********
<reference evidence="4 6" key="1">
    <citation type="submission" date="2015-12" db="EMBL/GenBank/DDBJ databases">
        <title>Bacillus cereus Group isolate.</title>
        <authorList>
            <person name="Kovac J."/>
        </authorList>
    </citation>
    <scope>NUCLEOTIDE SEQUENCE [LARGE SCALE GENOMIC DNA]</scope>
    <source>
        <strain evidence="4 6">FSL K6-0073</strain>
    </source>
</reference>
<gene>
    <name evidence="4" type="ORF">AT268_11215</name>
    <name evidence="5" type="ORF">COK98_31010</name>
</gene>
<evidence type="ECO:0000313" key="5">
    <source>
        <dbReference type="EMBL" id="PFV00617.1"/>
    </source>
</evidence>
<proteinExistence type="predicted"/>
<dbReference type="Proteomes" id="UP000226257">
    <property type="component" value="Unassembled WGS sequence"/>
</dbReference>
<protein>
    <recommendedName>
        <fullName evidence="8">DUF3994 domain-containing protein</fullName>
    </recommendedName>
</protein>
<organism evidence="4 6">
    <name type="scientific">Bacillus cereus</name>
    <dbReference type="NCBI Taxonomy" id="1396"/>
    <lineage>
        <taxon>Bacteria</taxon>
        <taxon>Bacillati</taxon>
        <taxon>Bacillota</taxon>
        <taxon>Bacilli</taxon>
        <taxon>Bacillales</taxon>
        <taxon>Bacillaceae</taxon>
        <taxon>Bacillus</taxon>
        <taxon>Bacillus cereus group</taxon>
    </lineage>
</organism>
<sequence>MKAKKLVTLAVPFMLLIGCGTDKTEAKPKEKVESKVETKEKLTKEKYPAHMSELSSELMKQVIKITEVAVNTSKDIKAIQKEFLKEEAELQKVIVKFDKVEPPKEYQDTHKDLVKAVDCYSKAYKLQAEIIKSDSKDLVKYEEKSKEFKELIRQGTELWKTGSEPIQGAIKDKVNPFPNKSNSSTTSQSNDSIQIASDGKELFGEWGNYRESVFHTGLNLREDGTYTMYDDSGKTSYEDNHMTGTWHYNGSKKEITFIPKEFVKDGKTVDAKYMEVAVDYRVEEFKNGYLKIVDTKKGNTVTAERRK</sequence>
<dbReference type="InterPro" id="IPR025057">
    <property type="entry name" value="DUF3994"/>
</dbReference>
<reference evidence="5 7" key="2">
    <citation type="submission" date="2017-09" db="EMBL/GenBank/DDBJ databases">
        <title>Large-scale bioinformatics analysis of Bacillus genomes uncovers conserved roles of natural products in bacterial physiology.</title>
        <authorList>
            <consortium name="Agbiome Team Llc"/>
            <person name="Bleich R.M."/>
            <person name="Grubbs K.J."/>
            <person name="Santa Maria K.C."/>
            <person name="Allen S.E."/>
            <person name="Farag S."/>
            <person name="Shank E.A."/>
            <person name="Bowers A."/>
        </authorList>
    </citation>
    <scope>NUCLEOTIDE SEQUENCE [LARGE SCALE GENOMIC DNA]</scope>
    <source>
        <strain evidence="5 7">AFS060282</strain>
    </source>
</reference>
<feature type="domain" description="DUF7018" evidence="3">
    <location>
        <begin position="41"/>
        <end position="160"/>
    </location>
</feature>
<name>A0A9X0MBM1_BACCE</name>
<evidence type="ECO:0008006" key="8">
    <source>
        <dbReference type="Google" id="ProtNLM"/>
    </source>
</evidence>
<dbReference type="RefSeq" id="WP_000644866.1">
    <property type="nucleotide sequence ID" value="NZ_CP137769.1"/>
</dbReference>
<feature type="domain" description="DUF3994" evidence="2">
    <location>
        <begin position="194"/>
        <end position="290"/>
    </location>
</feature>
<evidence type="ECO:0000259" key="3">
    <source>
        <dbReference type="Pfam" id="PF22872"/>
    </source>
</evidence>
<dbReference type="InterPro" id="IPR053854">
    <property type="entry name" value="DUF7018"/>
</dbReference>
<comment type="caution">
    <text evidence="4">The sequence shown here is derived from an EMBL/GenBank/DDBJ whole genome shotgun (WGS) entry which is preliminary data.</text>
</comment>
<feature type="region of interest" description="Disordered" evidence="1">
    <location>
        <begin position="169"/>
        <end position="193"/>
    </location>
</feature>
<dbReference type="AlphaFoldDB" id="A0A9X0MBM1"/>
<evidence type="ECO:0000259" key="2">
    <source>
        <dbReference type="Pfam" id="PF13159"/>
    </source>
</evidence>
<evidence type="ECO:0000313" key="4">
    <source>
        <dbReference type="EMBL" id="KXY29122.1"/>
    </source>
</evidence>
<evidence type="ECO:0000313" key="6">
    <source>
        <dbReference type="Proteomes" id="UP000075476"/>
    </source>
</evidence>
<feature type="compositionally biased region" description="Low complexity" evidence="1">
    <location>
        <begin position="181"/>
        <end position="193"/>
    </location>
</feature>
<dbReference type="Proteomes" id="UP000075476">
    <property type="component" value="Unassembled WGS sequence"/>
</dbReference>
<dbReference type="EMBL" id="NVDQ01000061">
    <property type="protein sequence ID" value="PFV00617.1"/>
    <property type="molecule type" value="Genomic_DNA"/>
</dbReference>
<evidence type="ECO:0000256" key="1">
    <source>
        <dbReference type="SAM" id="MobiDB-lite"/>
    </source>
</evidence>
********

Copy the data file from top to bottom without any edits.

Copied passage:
<reference evidence="4 6" key="1">
    <citation type="submission" date="2015-12" db="EMBL/GenBank/DDBJ databases">
        <title>Bacillus cereus Group isolate.</title>
        <authorList>
            <person name="Kovac J."/>
        </authorList>
    </citation>
    <scope>NUCLEOTIDE SEQUENCE [LARGE SCALE GENOMIC DNA]</scope>
    <source>
        <strain evidence="4 6">FSL K6-0073</strain>
    </source>
</reference>
<gene>
    <name evidence="4" type="ORF">AT268_11215</name>
    <name evidence="5" type="ORF">COK98_31010</name>
</gene>
<evidence type="ECO:0000313" key="5">
    <source>
        <dbReference type="EMBL" id="PFV00617.1"/>
    </source>
</evidence>
<proteinExistence type="predicted"/>
<dbReference type="Proteomes" id="UP000226257">
    <property type="component" value="Unassembled WGS sequence"/>
</dbReference>
<protein>
    <recommendedName>
        <fullName evidence="8">DUF3994 domain-containing protein</fullName>
    </recommendedName>
</protein>
<organism evidence="4 6">
    <name type="scientific">Bacillus cereus</name>
    <dbReference type="NCBI Taxonomy" id="1396"/>
    <lineage>
        <taxon>Bacteria</taxon>
        <taxon>Bacillati</taxon>
        <taxon>Bacillota</taxon>
        <taxon>Bacilli</taxon>
        <taxon>Bacillales</taxon>
        <taxon>Bacillaceae</taxon>
        <taxon>Bacillus</taxon>
        <taxon>Bacillus cereus group</taxon>
    </lineage>
</organism>
<sequence>MKAKKLVTLAVPFMLLIGCGTDKTEAKPKEKVESKVETKEKLTKEKYPAHMSELSSELMKQVIKITEVAVNTSKDIKAIQKEFLKEEAELQKVIVKFDKVEPPKEYQDTHKDLVKAVDCYSKAYKLQAEIIKSDSKDLVKYEEKSKEFKELIRQGTELWKTGSEPIQGAIKDKVNPFPNKSNSSTTSQSNDSIQIASDGKELFGEWGNYRESVFHTGLNLREDGTYTMYDDSGKTSYEDNHMTGTWHYNGSKKEITFIPKEFVKDGKTVDAKYMEVAVDYRVEEFKNGYLKIVDTKKGNTVTAERRK</sequence>
<dbReference type="InterPro" id="IPR025057">
    <property type="entry name" value="DUF3994"/>
</dbReference>
<reference evidence="5 7" key="2">
    <citation type="submission" date="2017-09" db="EMBL/GenBank/DDBJ databases">
        <title>Large-scale bioinformatics analysis of Bacillus genomes uncovers conserved roles of natural products in bacterial physiology.</title>
        <authorList>
            <consortium name="Agbiome Team Llc"/>
            <person name="Bleich R.M."/>
            <person name="Grubbs K.J."/>
            <person name="Santa Maria K.C."/>
            <person name="Allen S.E."/>
            <person name="Farag S."/>
            <person name="Shank E.A."/>
            <person name="Bowers A."/>
        </authorList>
    </citation>
    <scope>NUCLEOTIDE SEQUENCE [LARGE SCALE GENOMIC DNA]</scope>
    <source>
        <strain evidence="5 7">AFS060282</strain>
    </source>
</reference>
<feature type="domain" description="DUF7018" evidence="3">
    <location>
        <begin position="41"/>
        <end position="160"/>
    </location>
</feature>
<name>A0A9X0MBM1_BACCE</name>
<evidence type="ECO:0008006" key="8">
    <source>
        <dbReference type="Google" id="ProtNLM"/>
    </source>
</evidence>
<dbReference type="RefSeq" id="WP_000644866.1">
    <property type="nucleotide sequence ID" value="NZ_CP137769.1"/>
</dbReference>
<feature type="domain" description="DUF3994" evidence="2">
    <location>
        <begin position="194"/>
        <end position="290"/>
    </location>
</feature>
<evidence type="ECO:0000259" key="3">
    <source>
        <dbReference type="Pfam" id="PF22872"/>
    </source>
</evidence>
<dbReference type="InterPro" id="IPR053854">
    <property type="entry name" value="DUF7018"/>
</dbReference>
<comment type="caution">
    <text evidence="4">The sequence shown here is derived from an EMBL/GenBank/DDBJ whole genome shotgun (WGS) entry which is preliminary data.</text>
</comment>
<feature type="region of interest" description="Disordered" evidence="1">
    <location>
        <begin position="169"/>
        <end position="193"/>
    </location>
</feature>
<dbReference type="AlphaFoldDB" id="A0A9X0MBM1"/>
<evidence type="ECO:0000259" key="2">
    <source>
        <dbReference type="Pfam" id="PF13159"/>
    </source>
</evidence>
<evidence type="ECO:0000313" key="4">
    <source>
        <dbReference type="EMBL" id="KXY29122.1"/>
    </source>
</evidence>
<evidence type="ECO:0000313" key="6">
    <source>
        <dbReference type="Proteomes" id="UP000075476"/>
    </source>
</evidence>
<feature type="compositionally biased region" description="Low complexity" evidence="1">
    <location>
        <begin position="181"/>
        <end position="193"/>
    </location>
</feature>
<dbReference type="Proteomes" id="UP000075476">
    <property type="component" value="Unassembled WGS sequence"/>
</dbReference>
<dbReference type="EMBL" id="NVDQ01000061">
    <property type="protein sequence ID" value="PFV00617.1"/>
    <property type="molecule type" value="Genomic_DNA"/>
</dbReference>
<evidence type="ECO:0000256" key="1">
    <source>
        <dbReference type="SAM" id="MobiDB-lite"/>
    </source>
</evidence>